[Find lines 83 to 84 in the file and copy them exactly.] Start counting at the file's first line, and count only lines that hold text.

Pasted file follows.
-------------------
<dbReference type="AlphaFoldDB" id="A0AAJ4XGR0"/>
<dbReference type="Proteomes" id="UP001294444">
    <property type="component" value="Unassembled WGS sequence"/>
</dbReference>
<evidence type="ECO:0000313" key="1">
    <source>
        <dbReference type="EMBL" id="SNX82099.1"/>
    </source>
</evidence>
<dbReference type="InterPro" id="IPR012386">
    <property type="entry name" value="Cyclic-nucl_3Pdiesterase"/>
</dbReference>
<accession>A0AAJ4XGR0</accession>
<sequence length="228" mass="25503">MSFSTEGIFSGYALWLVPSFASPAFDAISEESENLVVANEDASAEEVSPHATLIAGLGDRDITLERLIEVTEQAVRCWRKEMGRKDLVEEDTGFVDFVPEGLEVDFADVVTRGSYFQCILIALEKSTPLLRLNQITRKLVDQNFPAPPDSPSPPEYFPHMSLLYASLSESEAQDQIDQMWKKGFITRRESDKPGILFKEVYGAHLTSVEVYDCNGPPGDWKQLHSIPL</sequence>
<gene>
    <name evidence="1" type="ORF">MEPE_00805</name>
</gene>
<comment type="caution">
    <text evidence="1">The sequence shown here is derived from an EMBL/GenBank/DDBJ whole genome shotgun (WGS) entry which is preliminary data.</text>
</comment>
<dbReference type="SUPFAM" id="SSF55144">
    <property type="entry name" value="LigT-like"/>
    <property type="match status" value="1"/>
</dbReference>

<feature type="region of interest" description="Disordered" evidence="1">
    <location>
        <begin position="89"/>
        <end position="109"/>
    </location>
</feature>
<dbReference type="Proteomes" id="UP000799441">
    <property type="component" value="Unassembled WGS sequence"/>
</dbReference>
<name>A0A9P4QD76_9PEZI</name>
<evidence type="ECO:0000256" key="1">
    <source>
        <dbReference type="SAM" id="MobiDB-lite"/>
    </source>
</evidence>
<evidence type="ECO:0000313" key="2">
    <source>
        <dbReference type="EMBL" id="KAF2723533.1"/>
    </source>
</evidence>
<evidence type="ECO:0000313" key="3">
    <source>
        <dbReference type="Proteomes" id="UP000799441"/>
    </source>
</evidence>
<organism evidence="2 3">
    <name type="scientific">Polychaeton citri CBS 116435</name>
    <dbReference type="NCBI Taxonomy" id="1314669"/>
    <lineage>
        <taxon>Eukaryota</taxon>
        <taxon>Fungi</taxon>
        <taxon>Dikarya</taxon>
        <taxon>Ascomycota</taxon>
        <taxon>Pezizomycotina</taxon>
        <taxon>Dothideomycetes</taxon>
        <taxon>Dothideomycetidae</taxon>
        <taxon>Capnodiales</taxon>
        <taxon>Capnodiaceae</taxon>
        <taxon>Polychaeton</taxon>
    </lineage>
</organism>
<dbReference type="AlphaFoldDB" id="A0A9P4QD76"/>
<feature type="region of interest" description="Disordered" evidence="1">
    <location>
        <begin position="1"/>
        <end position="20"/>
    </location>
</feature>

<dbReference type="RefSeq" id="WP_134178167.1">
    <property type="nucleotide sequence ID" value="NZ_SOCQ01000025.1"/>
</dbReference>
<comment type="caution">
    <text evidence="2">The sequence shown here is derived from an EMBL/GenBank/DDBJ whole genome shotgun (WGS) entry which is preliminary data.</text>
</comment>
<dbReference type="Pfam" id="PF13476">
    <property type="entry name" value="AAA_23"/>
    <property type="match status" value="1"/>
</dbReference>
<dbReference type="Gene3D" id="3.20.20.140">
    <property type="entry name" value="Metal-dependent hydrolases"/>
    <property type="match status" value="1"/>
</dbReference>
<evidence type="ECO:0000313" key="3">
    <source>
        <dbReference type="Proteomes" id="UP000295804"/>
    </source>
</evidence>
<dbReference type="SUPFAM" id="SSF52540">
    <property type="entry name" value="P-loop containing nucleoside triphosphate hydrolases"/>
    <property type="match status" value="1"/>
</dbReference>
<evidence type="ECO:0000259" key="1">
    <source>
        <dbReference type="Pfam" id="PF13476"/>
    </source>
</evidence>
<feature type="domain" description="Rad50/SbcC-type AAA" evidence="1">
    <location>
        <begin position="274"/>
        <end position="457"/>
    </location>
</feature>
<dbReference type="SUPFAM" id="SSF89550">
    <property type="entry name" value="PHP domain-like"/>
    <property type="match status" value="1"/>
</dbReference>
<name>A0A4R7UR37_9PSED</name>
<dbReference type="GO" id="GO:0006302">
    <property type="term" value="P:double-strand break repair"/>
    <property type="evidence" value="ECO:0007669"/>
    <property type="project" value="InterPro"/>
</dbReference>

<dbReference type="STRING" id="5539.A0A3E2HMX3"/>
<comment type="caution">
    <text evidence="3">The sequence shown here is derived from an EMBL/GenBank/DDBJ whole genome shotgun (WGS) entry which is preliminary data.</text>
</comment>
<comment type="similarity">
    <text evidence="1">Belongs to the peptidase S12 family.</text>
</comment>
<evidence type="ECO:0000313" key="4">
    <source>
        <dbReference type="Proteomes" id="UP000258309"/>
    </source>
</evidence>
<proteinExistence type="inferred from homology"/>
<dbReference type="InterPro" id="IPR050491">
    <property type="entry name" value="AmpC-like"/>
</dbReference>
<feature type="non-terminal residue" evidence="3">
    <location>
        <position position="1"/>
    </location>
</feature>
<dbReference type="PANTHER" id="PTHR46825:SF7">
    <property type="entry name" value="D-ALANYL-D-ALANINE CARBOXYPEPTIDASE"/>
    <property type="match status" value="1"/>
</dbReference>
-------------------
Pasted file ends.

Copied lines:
<dbReference type="Gene3D" id="3.20.20.140">
    <property type="entry name" value="Metal-dependent hydrolases"/>